Mehmed II

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Mehmed II

 

known as Fatih (“the conqueror”). Born Mar. 30, 1432, in Edirne (Adrianople); died Apr. 3 (or May 3), 1481, in Hunkârçiri. Turkish sultan (reigned 1444; 1451–81).

Mehmed II conducted a policy of conquest and personally headed the campaigns of the Turkish Army. In 1453 he conquered Constantinople and made it the capital of the Ottoman Empire, thereby putting an end to Byzantium. Mehmed’s reign also saw the annexation of Serbia (1459), the conquest of Morea (1460), the Trabzon (Trebizond) Empire (1461), Bosnia (1463), and the island of Euboea (1471), the completion of the conquest of Albania (1479), and the subjugation of the Crimean Khanate (1475). The first law code of the Ottoman Empire was compiled under Mehmed II.

References in periodicals archive ?
Mihailovic portrays Sultan Mehmet II as a deceitful ruler who constantly reneges on promises made to other rulers; he is also portrayed as unpredictable as he beheads one king but allows another to live following battles against him.
It was converted into a mosque after Sultan Mehmet II (The Conquerer) conquered Istanbul in 1453.
As for Venice, her foreign policy throughout a long and profitable history might be summarized as "Make money, not war." But when the twenty-three-year-old Sultan Mehmet II, known as Fatih ("the Conqueror"), seized Greece and Bosnia, the Venetians were more or less forced to go to war.
On Tuesday, 29 May 1453, Constantinople fell to the besieging army of Sultan Mehmet II. Constantine XI, the last Byzantine emperor, charged hopeless, defiant and screaming into the Ottoman masses.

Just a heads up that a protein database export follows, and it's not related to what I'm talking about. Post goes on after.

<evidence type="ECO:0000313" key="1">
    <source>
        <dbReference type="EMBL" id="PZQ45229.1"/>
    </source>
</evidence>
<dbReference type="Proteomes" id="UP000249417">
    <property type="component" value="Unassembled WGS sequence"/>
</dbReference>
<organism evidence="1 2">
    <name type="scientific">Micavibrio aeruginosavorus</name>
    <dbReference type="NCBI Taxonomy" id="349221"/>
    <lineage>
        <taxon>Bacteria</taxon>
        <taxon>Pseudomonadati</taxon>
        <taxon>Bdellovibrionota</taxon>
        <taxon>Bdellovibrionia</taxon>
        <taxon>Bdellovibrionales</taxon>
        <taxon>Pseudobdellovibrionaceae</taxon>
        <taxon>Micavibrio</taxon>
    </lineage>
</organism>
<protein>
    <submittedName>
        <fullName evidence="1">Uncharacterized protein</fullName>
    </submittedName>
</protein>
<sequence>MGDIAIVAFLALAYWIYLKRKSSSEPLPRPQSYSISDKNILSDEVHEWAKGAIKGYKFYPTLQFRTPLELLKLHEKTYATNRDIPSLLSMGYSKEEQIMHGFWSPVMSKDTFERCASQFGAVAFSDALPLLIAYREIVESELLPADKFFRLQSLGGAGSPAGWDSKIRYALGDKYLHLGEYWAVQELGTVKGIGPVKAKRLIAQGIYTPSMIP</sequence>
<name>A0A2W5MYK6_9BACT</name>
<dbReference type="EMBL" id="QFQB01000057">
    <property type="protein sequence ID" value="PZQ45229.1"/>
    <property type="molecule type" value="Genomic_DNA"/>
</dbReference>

The victorious Sultan Mehmet II, who bestowed on himself the title of Kayser-I-Rum (Caesar of Rome), pressed on into the Balkans on his way to the creation of a new world empire on the Roman model.
1460); received sporadic assistance from Naples and Venice; his success was limited by clan jealousies, and Sultan Mehmet II concluded a ten-year truce with him (1461); broke the truce to attack the Turks, at the instigation of Pope Pius II, in alliance with the Venetians and Hungarians (1463?); successfully resisted a siege of his stronghold at Kruge (1466); traveled to Rome to seek aid from Pope Paul II (1467), but died on his way back to Albania at Alessio (January 17, 1468); the Turks swiftly reconquered Albania following his death, except for Kruge, which he had willed to Venice.
The pirates, sent by Sultan Mehmet II, conqueror of ystanbul, ravaged the area.
Sultan Mehmet II officially recognised Patriarch Gennadius II as leader of the Orthodox peoples throughout the Ottoman Empire following the capture of Constantinople in 1453.
The last mention of Troy in historic records is in 1462 when the Ottoman sultan Mehmet II, having seized Constantinople nine years previously, visited the site to plant his footsteps on history.
It was the first Rome, and its satellite Kingdoms in the Levant, that left the second so weakened that it could not resist the forces of the Ottoman Sultan Mehmet II -- when in 1453 they stormed the walls of Constantinople.
Sultan Mehmet II had an edifice erected devoted to the trading of textiles.